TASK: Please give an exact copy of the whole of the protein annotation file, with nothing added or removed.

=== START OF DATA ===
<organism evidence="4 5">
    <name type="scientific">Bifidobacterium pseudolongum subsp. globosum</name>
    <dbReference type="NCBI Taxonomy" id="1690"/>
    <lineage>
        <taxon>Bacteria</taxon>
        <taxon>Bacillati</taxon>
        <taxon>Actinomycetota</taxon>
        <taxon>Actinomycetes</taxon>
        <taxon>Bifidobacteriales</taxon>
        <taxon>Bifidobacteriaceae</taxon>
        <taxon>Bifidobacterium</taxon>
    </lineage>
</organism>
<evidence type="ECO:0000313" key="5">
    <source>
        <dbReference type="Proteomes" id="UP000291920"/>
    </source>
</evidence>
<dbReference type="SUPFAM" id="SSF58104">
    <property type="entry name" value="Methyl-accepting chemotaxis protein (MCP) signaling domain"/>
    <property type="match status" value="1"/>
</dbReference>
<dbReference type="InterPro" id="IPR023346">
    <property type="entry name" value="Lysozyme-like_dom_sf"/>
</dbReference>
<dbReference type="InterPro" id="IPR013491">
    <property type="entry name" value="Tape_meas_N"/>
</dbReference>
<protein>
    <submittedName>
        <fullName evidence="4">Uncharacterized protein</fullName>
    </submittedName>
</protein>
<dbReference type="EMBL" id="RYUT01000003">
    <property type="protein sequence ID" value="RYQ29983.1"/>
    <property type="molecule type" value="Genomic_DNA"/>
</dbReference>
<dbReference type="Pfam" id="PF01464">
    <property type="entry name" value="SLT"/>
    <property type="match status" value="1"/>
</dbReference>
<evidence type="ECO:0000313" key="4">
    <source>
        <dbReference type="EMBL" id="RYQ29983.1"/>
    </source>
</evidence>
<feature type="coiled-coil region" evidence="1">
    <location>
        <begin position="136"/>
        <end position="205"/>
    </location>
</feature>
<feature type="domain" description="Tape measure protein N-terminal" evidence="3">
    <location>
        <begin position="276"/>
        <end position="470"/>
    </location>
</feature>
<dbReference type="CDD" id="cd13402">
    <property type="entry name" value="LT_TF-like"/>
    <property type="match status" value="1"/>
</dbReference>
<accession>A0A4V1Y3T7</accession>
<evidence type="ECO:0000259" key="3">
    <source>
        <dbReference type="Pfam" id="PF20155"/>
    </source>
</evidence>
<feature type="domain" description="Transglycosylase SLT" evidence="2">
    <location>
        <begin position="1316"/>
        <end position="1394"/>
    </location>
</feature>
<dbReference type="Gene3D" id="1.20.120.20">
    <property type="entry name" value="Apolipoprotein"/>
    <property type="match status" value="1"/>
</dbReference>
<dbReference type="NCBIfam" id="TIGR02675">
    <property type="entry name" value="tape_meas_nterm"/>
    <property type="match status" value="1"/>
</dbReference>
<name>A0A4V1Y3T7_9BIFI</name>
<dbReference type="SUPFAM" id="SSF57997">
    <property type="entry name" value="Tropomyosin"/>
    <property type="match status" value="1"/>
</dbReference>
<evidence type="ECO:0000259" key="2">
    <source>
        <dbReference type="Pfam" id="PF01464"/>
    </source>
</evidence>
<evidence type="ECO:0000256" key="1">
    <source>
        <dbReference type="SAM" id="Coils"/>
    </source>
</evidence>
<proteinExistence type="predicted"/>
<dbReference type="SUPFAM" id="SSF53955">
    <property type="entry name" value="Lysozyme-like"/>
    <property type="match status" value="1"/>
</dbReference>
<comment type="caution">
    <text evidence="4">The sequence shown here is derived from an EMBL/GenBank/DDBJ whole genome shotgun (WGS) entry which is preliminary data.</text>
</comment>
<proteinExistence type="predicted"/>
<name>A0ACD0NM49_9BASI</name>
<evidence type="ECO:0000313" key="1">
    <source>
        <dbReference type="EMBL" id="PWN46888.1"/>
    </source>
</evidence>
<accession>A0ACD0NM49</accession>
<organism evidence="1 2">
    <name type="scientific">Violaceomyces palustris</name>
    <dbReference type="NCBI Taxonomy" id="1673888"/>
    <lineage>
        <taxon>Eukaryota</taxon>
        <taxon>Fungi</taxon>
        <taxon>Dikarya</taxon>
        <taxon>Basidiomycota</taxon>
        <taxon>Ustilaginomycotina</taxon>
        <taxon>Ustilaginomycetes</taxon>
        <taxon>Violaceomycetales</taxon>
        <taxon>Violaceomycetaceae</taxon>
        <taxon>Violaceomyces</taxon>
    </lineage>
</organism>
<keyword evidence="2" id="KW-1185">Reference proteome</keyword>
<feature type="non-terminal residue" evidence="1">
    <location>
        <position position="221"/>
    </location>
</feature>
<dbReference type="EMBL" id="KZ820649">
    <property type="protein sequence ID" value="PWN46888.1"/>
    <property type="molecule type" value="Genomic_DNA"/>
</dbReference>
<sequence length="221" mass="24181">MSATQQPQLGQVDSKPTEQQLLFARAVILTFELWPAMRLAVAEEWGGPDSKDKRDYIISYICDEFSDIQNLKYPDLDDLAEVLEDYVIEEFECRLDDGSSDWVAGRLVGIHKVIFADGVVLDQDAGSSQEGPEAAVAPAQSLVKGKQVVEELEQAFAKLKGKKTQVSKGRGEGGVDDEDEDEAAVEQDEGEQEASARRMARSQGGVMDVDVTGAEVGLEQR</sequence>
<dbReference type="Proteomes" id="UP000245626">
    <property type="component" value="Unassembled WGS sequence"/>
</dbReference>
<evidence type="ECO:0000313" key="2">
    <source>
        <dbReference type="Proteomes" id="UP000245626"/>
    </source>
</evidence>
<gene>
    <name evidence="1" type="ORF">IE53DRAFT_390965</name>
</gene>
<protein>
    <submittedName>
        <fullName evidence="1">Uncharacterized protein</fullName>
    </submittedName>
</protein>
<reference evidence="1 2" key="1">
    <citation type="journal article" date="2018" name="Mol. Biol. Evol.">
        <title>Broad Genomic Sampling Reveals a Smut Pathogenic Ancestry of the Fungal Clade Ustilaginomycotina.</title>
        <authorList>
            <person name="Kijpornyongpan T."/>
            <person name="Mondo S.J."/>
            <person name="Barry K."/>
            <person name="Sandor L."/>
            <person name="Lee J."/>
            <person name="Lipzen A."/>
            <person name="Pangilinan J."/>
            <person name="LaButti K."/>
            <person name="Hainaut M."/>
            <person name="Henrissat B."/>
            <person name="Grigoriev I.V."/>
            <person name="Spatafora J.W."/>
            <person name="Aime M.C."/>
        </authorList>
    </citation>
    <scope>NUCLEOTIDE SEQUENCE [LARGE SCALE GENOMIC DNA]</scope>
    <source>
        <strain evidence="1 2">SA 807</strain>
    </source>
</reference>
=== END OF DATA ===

<organism evidence="4 5">
    <name type="scientific">Bifidobacterium pseudolongum subsp. globosum</name>
    <dbReference type="NCBI Taxonomy" id="1690"/>
    <lineage>
        <taxon>Bacteria</taxon>
        <taxon>Bacillati</taxon>
        <taxon>Actinomycetota</taxon>
        <taxon>Actinomycetes</taxon>
        <taxon>Bifidobacteriales</taxon>
        <taxon>Bifidobacteriaceae</taxon>
        <taxon>Bifidobacterium</taxon>
    </lineage>
</organism>
<evidence type="ECO:0000313" key="5">
    <source>
        <dbReference type="Proteomes" id="UP000291920"/>
    </source>
</evidence>
<dbReference type="SUPFAM" id="SSF58104">
    <property type="entry name" value="Methyl-accepting chemotaxis protein (MCP) signaling domain"/>
    <property type="match status" value="1"/>
</dbReference>
<dbReference type="InterPro" id="IPR023346">
    <property type="entry name" value="Lysozyme-like_dom_sf"/>
</dbReference>
<dbReference type="InterPro" id="IPR013491">
    <property type="entry name" value="Tape_meas_N"/>
</dbReference>
<protein>
    <submittedName>
        <fullName evidence="4">Uncharacterized protein</fullName>
    </submittedName>
</protein>
<dbReference type="EMBL" id="RYUT01000003">
    <property type="protein sequence ID" value="RYQ29983.1"/>
    <property type="molecule type" value="Genomic_DNA"/>
</dbReference>
<dbReference type="Pfam" id="PF01464">
    <property type="entry name" value="SLT"/>
    <property type="match status" value="1"/>
</dbReference>
<evidence type="ECO:0000313" key="4">
    <source>
        <dbReference type="EMBL" id="RYQ29983.1"/>
    </source>
</evidence>
<feature type="coiled-coil region" evidence="1">
    <location>
        <begin position="136"/>
        <end position="205"/>
    </location>
</feature>
<feature type="domain" description="Tape measure protein N-terminal" evidence="3">
    <location>
        <begin position="276"/>
        <end position="470"/>
    </location>
</feature>
<dbReference type="CDD" id="cd13402">
    <property type="entry name" value="LT_TF-like"/>
    <property type="match status" value="1"/>
</dbReference>
<accession>A0A4V1Y3T7</accession>
<evidence type="ECO:0000259" key="3">
    <source>
        <dbReference type="Pfam" id="PF20155"/>
    </source>
</evidence>
<feature type="domain" description="Transglycosylase SLT" evidence="2">
    <location>
        <begin position="1316"/>
        <end position="1394"/>
    </location>
</feature>
<dbReference type="Gene3D" id="1.20.120.20">
    <property type="entry name" value="Apolipoprotein"/>
    <property type="match status" value="1"/>
</dbReference>
<dbReference type="NCBIfam" id="TIGR02675">
    <property type="entry name" value="tape_meas_nterm"/>
    <property type="match status" value="1"/>
</dbReference>
<name>A0A4V1Y3T7_9BIFI</name>
<dbReference type="SUPFAM" id="SSF57997">
    <property type="entry name" value="Tropomyosin"/>
    <property type="match status" value="1"/>
</dbReference>
<evidence type="ECO:0000259" key="2">
    <source>
        <dbReference type="Pfam" id="PF01464"/>
    </source>
</evidence>
<evidence type="ECO:0000256" key="1">
    <source>
        <dbReference type="SAM" id="Coils"/>
    </source>
</evidence>
<proteinExistence type="predicted"/>
<dbReference type="SUPFAM" id="SSF53955">
    <property type="entry name" value="Lysozyme-like"/>
    <property type="match status" value="1"/>
</dbReference>
<comment type="caution">
    <text evidence="4">The sequence shown here is derived from an EMBL/GenBank/DDBJ whole genome shotgun (WGS) entry which is preliminary data.</text>
</comment>
<proteinExistence type="predicted"/>
<name>A0ACD0NM49_9BASI</name>
<evidence type="ECO:0000313" key="1">
    <source>
        <dbReference type="EMBL" id="PWN46888.1"/>
    </source>
</evidence>
<accession>A0ACD0NM49</accession>
<organism evidence="1 2">
    <name type="scientific">Violaceomyces palustris</name>
    <dbReference type="NCBI Taxonomy" id="1673888"/>
    <lineage>
        <taxon>Eukaryota</taxon>
        <taxon>Fungi</taxon>
        <taxon>Dikarya</taxon>
        <taxon>Basidiomycota</taxon>
        <taxon>Ustilaginomycotina</taxon>
        <taxon>Ustilaginomycetes</taxon>
        <taxon>Violaceomycetales</taxon>
        <taxon>Violaceomycetaceae</taxon>
        <taxon>Violaceomyces</taxon>
    </lineage>
</organism>
<keyword evidence="2" id="KW-1185">Reference proteome</keyword>
<feature type="non-terminal residue" evidence="1">
    <location>
        <position position="221"/>
    </location>
</feature>
<dbReference type="EMBL" id="KZ820649">
    <property type="protein sequence ID" value="PWN46888.1"/>
    <property type="molecule type" value="Genomic_DNA"/>
</dbReference>
<sequence length="221" mass="24181">MSATQQPQLGQVDSKPTEQQLLFARAVILTFELWPAMRLAVAEEWGGPDSKDKRDYIISYICDEFSDIQNLKYPDLDDLAEVLEDYVIEEFECRLDDGSSDWVAGRLVGIHKVIFADGVVLDQDAGSSQEGPEAAVAPAQSLVKGKQVVEELEQAFAKLKGKKTQVSKGRGEGGVDDEDEDEAAVEQDEGEQEASARRMARSQGGVMDVDVTGAEVGLEQR</sequence>
<dbReference type="Proteomes" id="UP000245626">
    <property type="component" value="Unassembled WGS sequence"/>
</dbReference>
<evidence type="ECO:0000313" key="2">
    <source>
        <dbReference type="Proteomes" id="UP000245626"/>
    </source>
</evidence>
<gene>
    <name evidence="1" type="ORF">IE53DRAFT_390965</name>
</gene>
<protein>
    <submittedName>
        <fullName evidence="1">Uncharacterized protein</fullName>
    </submittedName>
</protein>
<reference evidence="1 2" key="1">
    <citation type="journal article" date="2018" name="Mol. Biol. Evol.">
        <title>Broad Genomic Sampling Reveals a Smut Pathogenic Ancestry of the Fungal Clade Ustilaginomycotina.</title>
        <authorList>
            <person name="Kijpornyongpan T."/>
            <person name="Mondo S.J."/>
            <person name="Barry K."/>
            <person name="Sandor L."/>
            <person name="Lee J."/>
            <person name="Lipzen A."/>
            <person name="Pangilinan J."/>
            <person name="LaButti K."/>
            <person name="Hainaut M."/>
            <person name="Henrissat B."/>
            <person name="Grigoriev I.V."/>
            <person name="Spatafora J.W."/>
            <person name="Aime M.C."/>
        </authorList>
    </citation>
    <scope>NUCLEOTIDE SEQUENCE [LARGE SCALE GENOMIC DNA]</scope>
    <source>
        <strain evidence="1 2">SA 807</strain>
    </source>
</reference>